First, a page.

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Chapter 3: Major Soils of the Highlands

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pp. 44-56

The term “soil” has somewhat different connotations within various disciplines. Soil is generally considered to be the uppermost portion of the earth’s crust. The gardener or agriculturalist generally considers soil to be the six- to twelve-inch layer of earth in which plants grow. ...

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Part II. Water and Watersheds

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pp. 57-58

Clean and abundant water is a resource that we often take for granted in the humid northeastern United States. Turn on the tap, and as long as drinkable water flows out, that is the end of story for many of us. However, as the two chapters in this next section make abundantly clear, the backstory behind water is much more complex and much more interesting. ...

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Chapter 4: Groundwater and Surface Water Hydrology

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pp. 59-83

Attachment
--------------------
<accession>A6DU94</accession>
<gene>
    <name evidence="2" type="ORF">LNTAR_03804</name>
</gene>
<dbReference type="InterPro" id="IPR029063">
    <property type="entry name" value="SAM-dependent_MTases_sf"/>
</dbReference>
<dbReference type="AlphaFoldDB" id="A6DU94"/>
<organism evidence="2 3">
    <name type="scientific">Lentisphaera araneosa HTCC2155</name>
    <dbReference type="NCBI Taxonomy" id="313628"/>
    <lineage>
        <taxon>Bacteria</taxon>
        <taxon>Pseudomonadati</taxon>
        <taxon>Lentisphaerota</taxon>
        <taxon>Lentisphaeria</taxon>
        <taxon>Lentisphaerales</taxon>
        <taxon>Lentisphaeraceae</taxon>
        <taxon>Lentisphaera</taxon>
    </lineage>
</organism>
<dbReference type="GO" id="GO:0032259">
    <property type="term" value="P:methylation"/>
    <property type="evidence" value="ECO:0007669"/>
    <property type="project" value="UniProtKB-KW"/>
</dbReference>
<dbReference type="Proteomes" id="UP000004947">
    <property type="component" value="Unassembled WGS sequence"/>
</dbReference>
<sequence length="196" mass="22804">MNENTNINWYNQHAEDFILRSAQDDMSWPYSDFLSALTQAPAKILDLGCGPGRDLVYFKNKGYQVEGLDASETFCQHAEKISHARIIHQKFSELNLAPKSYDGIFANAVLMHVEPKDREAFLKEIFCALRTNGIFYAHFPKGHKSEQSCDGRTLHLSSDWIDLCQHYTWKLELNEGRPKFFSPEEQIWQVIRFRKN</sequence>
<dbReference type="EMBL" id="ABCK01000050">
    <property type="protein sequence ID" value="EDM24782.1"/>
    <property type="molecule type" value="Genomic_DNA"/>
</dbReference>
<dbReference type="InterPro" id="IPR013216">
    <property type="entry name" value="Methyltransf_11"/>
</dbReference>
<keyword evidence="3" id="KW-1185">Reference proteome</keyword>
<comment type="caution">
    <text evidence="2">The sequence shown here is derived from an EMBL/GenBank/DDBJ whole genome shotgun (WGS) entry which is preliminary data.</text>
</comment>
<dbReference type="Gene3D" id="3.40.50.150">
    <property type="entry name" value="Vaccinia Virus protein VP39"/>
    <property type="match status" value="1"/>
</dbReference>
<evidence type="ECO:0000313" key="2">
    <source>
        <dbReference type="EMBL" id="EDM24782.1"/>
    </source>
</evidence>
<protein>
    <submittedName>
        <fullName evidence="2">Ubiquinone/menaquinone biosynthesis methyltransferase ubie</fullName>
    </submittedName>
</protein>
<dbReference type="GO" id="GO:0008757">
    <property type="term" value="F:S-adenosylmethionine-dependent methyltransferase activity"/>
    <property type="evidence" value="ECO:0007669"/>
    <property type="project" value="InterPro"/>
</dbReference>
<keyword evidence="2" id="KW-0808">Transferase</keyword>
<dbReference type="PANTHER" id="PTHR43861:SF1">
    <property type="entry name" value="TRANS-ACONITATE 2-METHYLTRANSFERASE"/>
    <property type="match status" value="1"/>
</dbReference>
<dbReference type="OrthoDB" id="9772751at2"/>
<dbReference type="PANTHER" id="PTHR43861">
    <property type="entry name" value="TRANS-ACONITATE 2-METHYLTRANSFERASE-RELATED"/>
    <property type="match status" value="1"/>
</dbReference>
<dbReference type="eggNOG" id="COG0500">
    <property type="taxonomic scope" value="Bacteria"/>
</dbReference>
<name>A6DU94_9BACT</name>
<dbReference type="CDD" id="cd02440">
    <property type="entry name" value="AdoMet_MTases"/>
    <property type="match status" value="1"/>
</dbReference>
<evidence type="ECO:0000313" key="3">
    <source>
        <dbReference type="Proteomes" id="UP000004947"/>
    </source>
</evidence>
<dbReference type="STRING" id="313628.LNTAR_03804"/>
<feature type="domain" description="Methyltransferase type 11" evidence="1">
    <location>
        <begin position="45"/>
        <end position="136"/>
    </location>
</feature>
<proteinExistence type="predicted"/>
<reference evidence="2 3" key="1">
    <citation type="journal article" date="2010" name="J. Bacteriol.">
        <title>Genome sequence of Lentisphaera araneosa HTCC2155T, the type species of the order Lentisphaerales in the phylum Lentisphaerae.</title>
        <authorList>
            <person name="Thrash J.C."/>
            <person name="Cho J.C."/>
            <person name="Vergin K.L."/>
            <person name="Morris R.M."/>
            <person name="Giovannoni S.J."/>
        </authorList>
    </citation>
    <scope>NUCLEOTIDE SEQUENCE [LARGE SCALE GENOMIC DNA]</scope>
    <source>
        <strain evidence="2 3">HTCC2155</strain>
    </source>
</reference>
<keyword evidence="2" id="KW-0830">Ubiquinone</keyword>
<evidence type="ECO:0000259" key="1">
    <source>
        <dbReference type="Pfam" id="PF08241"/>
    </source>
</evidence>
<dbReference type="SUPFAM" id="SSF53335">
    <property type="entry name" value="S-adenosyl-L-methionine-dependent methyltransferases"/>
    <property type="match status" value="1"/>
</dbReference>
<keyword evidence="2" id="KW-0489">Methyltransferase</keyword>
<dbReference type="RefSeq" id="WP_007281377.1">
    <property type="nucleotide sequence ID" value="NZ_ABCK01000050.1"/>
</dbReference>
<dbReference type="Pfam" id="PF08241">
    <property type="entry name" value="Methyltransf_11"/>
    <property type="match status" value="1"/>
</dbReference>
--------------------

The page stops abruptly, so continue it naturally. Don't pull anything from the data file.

Highlands water has long been recognized as a critical resource necessary to meet long-term public water-supply needs. As early as the nineteenth century, prior to the construction of major reservoirs, water-supply reports began documenting the region’s potential as an important source of water for the developing urban centers ...

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Chapter 5: Water Supply Resources

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pp. 84-104

The Highlands region is an area of both prolific and limited water-supply resources. Surface water supplies are quite abundant, primarily from reservoirs created through the damming of Highlands valleys to capture high stream flows. These supplies are predominantly used in areas outside the Highlands ...

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Part III. Biodiversity

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pp. 105-106